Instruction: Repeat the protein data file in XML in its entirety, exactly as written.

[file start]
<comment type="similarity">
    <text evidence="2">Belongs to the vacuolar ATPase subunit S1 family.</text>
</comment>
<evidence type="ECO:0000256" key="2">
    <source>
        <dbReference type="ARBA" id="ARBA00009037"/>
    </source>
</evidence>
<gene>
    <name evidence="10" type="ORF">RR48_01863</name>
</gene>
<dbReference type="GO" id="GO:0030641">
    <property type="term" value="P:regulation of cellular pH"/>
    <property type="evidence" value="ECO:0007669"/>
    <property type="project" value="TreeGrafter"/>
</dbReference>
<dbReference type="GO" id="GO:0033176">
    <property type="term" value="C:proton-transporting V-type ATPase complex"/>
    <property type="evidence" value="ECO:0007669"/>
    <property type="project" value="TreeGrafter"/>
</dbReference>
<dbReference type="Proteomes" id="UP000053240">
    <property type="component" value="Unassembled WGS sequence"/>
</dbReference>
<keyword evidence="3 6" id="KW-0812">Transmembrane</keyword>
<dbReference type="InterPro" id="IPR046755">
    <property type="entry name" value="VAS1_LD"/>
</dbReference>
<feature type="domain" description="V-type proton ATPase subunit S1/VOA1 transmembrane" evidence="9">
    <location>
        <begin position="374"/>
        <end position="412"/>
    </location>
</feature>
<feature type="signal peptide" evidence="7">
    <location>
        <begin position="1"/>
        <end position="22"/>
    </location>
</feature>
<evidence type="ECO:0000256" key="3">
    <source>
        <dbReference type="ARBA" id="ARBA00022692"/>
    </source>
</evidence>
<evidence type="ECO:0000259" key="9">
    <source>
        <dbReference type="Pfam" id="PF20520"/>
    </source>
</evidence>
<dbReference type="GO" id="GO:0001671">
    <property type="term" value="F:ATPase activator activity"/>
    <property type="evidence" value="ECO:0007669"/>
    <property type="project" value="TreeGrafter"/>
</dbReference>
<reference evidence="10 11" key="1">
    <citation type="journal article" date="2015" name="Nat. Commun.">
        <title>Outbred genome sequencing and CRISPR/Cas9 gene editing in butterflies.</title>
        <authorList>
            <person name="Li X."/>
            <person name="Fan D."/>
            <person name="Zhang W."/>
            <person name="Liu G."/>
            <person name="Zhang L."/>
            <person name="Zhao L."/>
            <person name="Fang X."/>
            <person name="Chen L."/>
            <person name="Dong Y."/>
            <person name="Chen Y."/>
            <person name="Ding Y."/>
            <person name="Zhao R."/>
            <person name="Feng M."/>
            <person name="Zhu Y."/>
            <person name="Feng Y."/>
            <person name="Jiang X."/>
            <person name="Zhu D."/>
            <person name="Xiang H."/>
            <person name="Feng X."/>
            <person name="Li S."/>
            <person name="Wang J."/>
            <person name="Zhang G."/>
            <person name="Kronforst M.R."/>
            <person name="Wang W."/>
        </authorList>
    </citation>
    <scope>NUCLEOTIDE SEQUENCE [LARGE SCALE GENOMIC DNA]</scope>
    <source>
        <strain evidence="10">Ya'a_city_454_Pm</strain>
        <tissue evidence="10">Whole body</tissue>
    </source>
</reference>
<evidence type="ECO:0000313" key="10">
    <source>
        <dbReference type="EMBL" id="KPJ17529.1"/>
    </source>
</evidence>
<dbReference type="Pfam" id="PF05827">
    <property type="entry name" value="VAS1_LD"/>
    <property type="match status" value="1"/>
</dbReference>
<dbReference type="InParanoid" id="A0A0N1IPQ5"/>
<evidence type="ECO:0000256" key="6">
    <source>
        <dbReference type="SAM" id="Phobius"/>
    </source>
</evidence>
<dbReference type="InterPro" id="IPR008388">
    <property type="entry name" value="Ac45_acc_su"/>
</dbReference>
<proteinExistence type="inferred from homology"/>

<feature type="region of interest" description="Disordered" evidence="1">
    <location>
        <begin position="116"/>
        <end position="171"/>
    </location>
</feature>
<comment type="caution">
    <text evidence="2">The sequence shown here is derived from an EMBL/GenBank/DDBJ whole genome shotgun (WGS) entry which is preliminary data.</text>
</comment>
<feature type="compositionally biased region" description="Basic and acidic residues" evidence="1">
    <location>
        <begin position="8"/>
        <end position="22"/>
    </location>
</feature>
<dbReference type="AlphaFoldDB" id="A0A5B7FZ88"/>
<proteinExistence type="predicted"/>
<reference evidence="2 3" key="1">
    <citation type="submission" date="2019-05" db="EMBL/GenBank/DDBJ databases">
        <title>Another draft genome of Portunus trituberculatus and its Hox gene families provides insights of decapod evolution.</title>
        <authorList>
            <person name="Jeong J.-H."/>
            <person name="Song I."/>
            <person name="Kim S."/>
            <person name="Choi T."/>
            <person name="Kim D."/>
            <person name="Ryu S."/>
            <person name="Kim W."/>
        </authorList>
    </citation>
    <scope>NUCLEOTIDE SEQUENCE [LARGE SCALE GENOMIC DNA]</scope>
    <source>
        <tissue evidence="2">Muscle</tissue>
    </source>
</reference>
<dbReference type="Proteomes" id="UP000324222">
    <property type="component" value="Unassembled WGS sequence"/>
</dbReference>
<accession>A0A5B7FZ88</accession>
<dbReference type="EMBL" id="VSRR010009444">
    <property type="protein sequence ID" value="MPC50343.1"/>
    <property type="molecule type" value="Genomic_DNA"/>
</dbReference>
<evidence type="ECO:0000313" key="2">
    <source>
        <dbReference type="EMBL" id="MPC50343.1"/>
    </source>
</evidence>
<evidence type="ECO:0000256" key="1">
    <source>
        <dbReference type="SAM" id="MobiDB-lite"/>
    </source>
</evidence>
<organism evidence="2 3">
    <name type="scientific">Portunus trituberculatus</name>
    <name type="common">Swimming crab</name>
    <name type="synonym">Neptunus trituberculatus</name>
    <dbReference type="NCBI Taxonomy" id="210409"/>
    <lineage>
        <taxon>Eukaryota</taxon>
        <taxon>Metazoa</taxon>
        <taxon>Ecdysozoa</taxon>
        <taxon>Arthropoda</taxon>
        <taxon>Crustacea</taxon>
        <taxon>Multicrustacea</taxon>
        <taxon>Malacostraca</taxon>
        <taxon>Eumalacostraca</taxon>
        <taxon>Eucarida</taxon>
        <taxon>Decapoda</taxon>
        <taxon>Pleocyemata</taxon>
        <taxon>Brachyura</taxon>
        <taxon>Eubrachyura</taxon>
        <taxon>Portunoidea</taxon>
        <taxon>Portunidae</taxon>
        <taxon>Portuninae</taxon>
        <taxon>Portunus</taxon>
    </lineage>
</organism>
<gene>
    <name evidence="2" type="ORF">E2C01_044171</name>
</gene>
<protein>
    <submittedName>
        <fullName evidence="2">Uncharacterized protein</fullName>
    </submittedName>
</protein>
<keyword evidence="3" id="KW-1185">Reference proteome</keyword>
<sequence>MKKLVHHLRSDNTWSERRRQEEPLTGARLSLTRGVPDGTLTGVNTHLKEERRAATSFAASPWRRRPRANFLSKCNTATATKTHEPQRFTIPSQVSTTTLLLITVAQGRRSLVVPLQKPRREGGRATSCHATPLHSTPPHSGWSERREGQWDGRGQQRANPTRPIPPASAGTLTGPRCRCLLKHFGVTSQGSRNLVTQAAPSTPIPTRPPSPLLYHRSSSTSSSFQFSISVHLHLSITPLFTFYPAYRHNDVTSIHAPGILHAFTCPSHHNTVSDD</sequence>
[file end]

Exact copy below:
<comment type="similarity">
    <text evidence="2">Belongs to the vacuolar ATPase subunit S1 family.</text>
</comment>
<evidence type="ECO:0000256" key="2">
    <source>
        <dbReference type="ARBA" id="ARBA00009037"/>
    </source>
</evidence>
<gene>
    <name evidence="10" type="ORF">RR48_01863</name>
</gene>
<dbReference type="GO" id="GO:0030641">
    <property type="term" value="P:regulation of cellular pH"/>
    <property type="evidence" value="ECO:0007669"/>
    <property type="project" value="TreeGrafter"/>
</dbReference>
<dbReference type="GO" id="GO:0033176">
    <property type="term" value="C:proton-transporting V-type ATPase complex"/>
    <property type="evidence" value="ECO:0007669"/>
    <property type="project" value="TreeGrafter"/>
</dbReference>
<dbReference type="Proteomes" id="UP000053240">
    <property type="component" value="Unassembled WGS sequence"/>
</dbReference>
<keyword evidence="3 6" id="KW-0812">Transmembrane</keyword>
<dbReference type="InterPro" id="IPR046755">
    <property type="entry name" value="VAS1_LD"/>
</dbReference>
<feature type="domain" description="V-type proton ATPase subunit S1/VOA1 transmembrane" evidence="9">
    <location>
        <begin position="374"/>
        <end position="412"/>
    </location>
</feature>
<feature type="signal peptide" evidence="7">
    <location>
        <begin position="1"/>
        <end position="22"/>
    </location>
</feature>
<evidence type="ECO:0000256" key="3">
    <source>
        <dbReference type="ARBA" id="ARBA00022692"/>
    </source>
</evidence>
<evidence type="ECO:0000259" key="9">
    <source>
        <dbReference type="Pfam" id="PF20520"/>
    </source>
</evidence>
<dbReference type="GO" id="GO:0001671">
    <property type="term" value="F:ATPase activator activity"/>
    <property type="evidence" value="ECO:0007669"/>
    <property type="project" value="TreeGrafter"/>
</dbReference>
<reference evidence="10 11" key="1">
    <citation type="journal article" date="2015" name="Nat. Commun.">
        <title>Outbred genome sequencing and CRISPR/Cas9 gene editing in butterflies.</title>
        <authorList>
            <person name="Li X."/>
            <person name="Fan D."/>
            <person name="Zhang W."/>
            <person name="Liu G."/>
            <person name="Zhang L."/>
            <person name="Zhao L."/>
            <person name="Fang X."/>
            <person name="Chen L."/>
            <person name="Dong Y."/>
            <person name="Chen Y."/>
            <person name="Ding Y."/>
            <person name="Zhao R."/>
            <person name="Feng M."/>
            <person name="Zhu Y."/>
            <person name="Feng Y."/>
            <person name="Jiang X."/>
            <person name="Zhu D."/>
            <person name="Xiang H."/>
            <person name="Feng X."/>
            <person name="Li S."/>
            <person name="Wang J."/>
            <person name="Zhang G."/>
            <person name="Kronforst M.R."/>
            <person name="Wang W."/>
        </authorList>
    </citation>
    <scope>NUCLEOTIDE SEQUENCE [LARGE SCALE GENOMIC DNA]</scope>
    <source>
        <strain evidence="10">Ya'a_city_454_Pm</strain>
        <tissue evidence="10">Whole body</tissue>
    </source>
</reference>
<evidence type="ECO:0000313" key="10">
    <source>
        <dbReference type="EMBL" id="KPJ17529.1"/>
    </source>
</evidence>
<dbReference type="Pfam" id="PF05827">
    <property type="entry name" value="VAS1_LD"/>
    <property type="match status" value="1"/>
</dbReference>
<dbReference type="InParanoid" id="A0A0N1IPQ5"/>
<evidence type="ECO:0000256" key="6">
    <source>
        <dbReference type="SAM" id="Phobius"/>
    </source>
</evidence>
<dbReference type="InterPro" id="IPR008388">
    <property type="entry name" value="Ac45_acc_su"/>
</dbReference>
<proteinExistence type="inferred from homology"/>

<feature type="region of interest" description="Disordered" evidence="1">
    <location>
        <begin position="116"/>
        <end position="171"/>
    </location>
</feature>
<comment type="caution">
    <text evidence="2">The sequence shown here is derived from an EMBL/GenBank/DDBJ whole genome shotgun (WGS) entry which is preliminary data.</text>
</comment>
<feature type="compositionally biased region" description="Basic and acidic residues" evidence="1">
    <location>
        <begin position="8"/>
        <end position="22"/>
    </location>
</feature>
<dbReference type="AlphaFoldDB" id="A0A5B7FZ88"/>
<proteinExistence type="predicted"/>
<reference evidence="2 3" key="1">
    <citation type="submission" date="2019-05" db="EMBL/GenBank/DDBJ databases">
        <title>Another draft genome of Portunus trituberculatus and its Hox gene families provides insights of decapod evolution.</title>
        <authorList>
            <person name="Jeong J.-H."/>
            <person name="Song I."/>
            <person name="Kim S."/>
            <person name="Choi T."/>
            <person name="Kim D."/>
            <person name="Ryu S."/>
            <person name="Kim W."/>
        </authorList>
    </citation>
    <scope>NUCLEOTIDE SEQUENCE [LARGE SCALE GENOMIC DNA]</scope>
    <source>
        <tissue evidence="2">Muscle</tissue>
    </source>
</reference>
<dbReference type="Proteomes" id="UP000324222">
    <property type="component" value="Unassembled WGS sequence"/>
</dbReference>
<accession>A0A5B7FZ88</accession>
<dbReference type="EMBL" id="VSRR010009444">
    <property type="protein sequence ID" value="MPC50343.1"/>
    <property type="molecule type" value="Genomic_DNA"/>
</dbReference>
<evidence type="ECO:0000313" key="2">
    <source>
        <dbReference type="EMBL" id="MPC50343.1"/>
    </source>
</evidence>
<evidence type="ECO:0000256" key="1">
    <source>
        <dbReference type="SAM" id="MobiDB-lite"/>
    </source>
</evidence>
<organism evidence="2 3">
    <name type="scientific">Portunus trituberculatus</name>
    <name type="common">Swimming crab</name>
    <name type="synonym">Neptunus trituberculatus</name>
    <dbReference type="NCBI Taxonomy" id="210409"/>
    <lineage>
        <taxon>Eukaryota</taxon>
        <taxon>Metazoa</taxon>
        <taxon>Ecdysozoa</taxon>
        <taxon>Arthropoda</taxon>
        <taxon>Crustacea</taxon>
        <taxon>Multicrustacea</taxon>
        <taxon>Malacostraca</taxon>
        <taxon>Eumalacostraca</taxon>
        <taxon>Eucarida</taxon>
        <taxon>Decapoda</taxon>
        <taxon>Pleocyemata</taxon>
        <taxon>Brachyura</taxon>
        <taxon>Eubrachyura</taxon>
        <taxon>Portunoidea</taxon>
        <taxon>Portunidae</taxon>
        <taxon>Portuninae</taxon>
        <taxon>Portunus</taxon>
    </lineage>
</organism>
<gene>
    <name evidence="2" type="ORF">E2C01_044171</name>
</gene>
<protein>
    <submittedName>
        <fullName evidence="2">Uncharacterized protein</fullName>
    </submittedName>
</protein>
<keyword evidence="3" id="KW-1185">Reference proteome</keyword>
<sequence>MKKLVHHLRSDNTWSERRRQEEPLTGARLSLTRGVPDGTLTGVNTHLKEERRAATSFAASPWRRRPRANFLSKCNTATATKTHEPQRFTIPSQVSTTTLLLITVAQGRRSLVVPLQKPRREGGRATSCHATPLHSTPPHSGWSERREGQWDGRGQQRANPTRPIPPASAGTLTGPRCRCLLKHFGVTSQGSRNLVTQAAPSTPIPTRPPSPLLYHRSSSTSSSFQFSISVHLHLSITPLFTFYPAYRHNDVTSIHAPGILHAFTCPSHHNTVSDD</sequence>